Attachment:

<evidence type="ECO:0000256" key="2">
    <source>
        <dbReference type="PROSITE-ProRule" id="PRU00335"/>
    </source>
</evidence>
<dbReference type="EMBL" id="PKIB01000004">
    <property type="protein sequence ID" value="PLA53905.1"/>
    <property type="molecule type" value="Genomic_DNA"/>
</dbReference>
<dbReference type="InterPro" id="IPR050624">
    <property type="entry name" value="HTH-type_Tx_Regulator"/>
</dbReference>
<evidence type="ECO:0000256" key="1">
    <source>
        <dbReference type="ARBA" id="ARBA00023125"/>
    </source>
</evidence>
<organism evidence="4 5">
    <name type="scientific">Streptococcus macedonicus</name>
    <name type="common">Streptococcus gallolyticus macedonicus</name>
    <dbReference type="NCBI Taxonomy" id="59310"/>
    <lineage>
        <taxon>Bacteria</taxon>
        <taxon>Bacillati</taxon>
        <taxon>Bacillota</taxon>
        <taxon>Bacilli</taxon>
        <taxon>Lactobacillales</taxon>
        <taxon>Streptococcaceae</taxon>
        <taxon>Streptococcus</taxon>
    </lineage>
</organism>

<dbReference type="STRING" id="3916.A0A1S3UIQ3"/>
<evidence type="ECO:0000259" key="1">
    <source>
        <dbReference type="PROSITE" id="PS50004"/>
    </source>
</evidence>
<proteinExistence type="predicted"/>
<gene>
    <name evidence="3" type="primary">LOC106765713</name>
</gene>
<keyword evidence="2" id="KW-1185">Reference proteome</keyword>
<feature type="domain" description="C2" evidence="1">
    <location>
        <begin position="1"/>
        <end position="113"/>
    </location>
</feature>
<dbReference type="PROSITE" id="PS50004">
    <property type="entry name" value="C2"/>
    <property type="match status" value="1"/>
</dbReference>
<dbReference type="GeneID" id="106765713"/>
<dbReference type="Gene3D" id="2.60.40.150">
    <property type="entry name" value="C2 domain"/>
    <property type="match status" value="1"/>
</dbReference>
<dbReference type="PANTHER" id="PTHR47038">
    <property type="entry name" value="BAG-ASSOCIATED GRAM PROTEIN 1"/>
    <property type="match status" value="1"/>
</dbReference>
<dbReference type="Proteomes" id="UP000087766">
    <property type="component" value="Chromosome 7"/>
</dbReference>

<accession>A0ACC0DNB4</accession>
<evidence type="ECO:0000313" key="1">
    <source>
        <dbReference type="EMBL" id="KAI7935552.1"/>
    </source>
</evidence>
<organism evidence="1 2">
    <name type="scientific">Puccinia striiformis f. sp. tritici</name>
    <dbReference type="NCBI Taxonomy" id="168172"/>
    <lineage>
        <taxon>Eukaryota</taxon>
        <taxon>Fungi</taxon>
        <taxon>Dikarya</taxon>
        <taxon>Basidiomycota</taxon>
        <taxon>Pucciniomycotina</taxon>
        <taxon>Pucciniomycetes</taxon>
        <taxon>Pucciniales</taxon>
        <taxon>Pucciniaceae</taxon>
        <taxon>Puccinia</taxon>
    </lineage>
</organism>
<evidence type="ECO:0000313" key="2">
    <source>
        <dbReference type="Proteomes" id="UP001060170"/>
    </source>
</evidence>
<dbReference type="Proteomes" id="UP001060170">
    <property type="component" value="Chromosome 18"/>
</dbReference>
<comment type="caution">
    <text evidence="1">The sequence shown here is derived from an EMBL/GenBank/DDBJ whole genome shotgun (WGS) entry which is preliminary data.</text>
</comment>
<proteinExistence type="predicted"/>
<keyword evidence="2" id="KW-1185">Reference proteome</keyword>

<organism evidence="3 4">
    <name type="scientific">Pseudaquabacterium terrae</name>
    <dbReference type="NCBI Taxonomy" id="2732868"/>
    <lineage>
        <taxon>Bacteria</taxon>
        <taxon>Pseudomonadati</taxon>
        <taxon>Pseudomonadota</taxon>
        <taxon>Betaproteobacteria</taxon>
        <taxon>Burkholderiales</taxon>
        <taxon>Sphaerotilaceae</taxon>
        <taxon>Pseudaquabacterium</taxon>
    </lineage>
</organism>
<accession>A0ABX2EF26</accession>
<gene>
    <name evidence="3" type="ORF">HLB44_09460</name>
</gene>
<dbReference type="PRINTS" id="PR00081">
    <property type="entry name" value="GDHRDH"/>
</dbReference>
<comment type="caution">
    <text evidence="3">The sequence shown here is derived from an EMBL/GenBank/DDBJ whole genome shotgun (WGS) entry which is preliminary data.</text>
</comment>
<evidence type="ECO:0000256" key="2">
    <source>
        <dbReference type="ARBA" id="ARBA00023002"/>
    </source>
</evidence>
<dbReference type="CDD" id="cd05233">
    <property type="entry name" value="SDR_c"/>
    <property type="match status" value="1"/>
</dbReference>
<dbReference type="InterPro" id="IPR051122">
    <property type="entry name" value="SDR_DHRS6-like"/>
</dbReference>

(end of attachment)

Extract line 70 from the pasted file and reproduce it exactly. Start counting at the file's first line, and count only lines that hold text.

</evidence>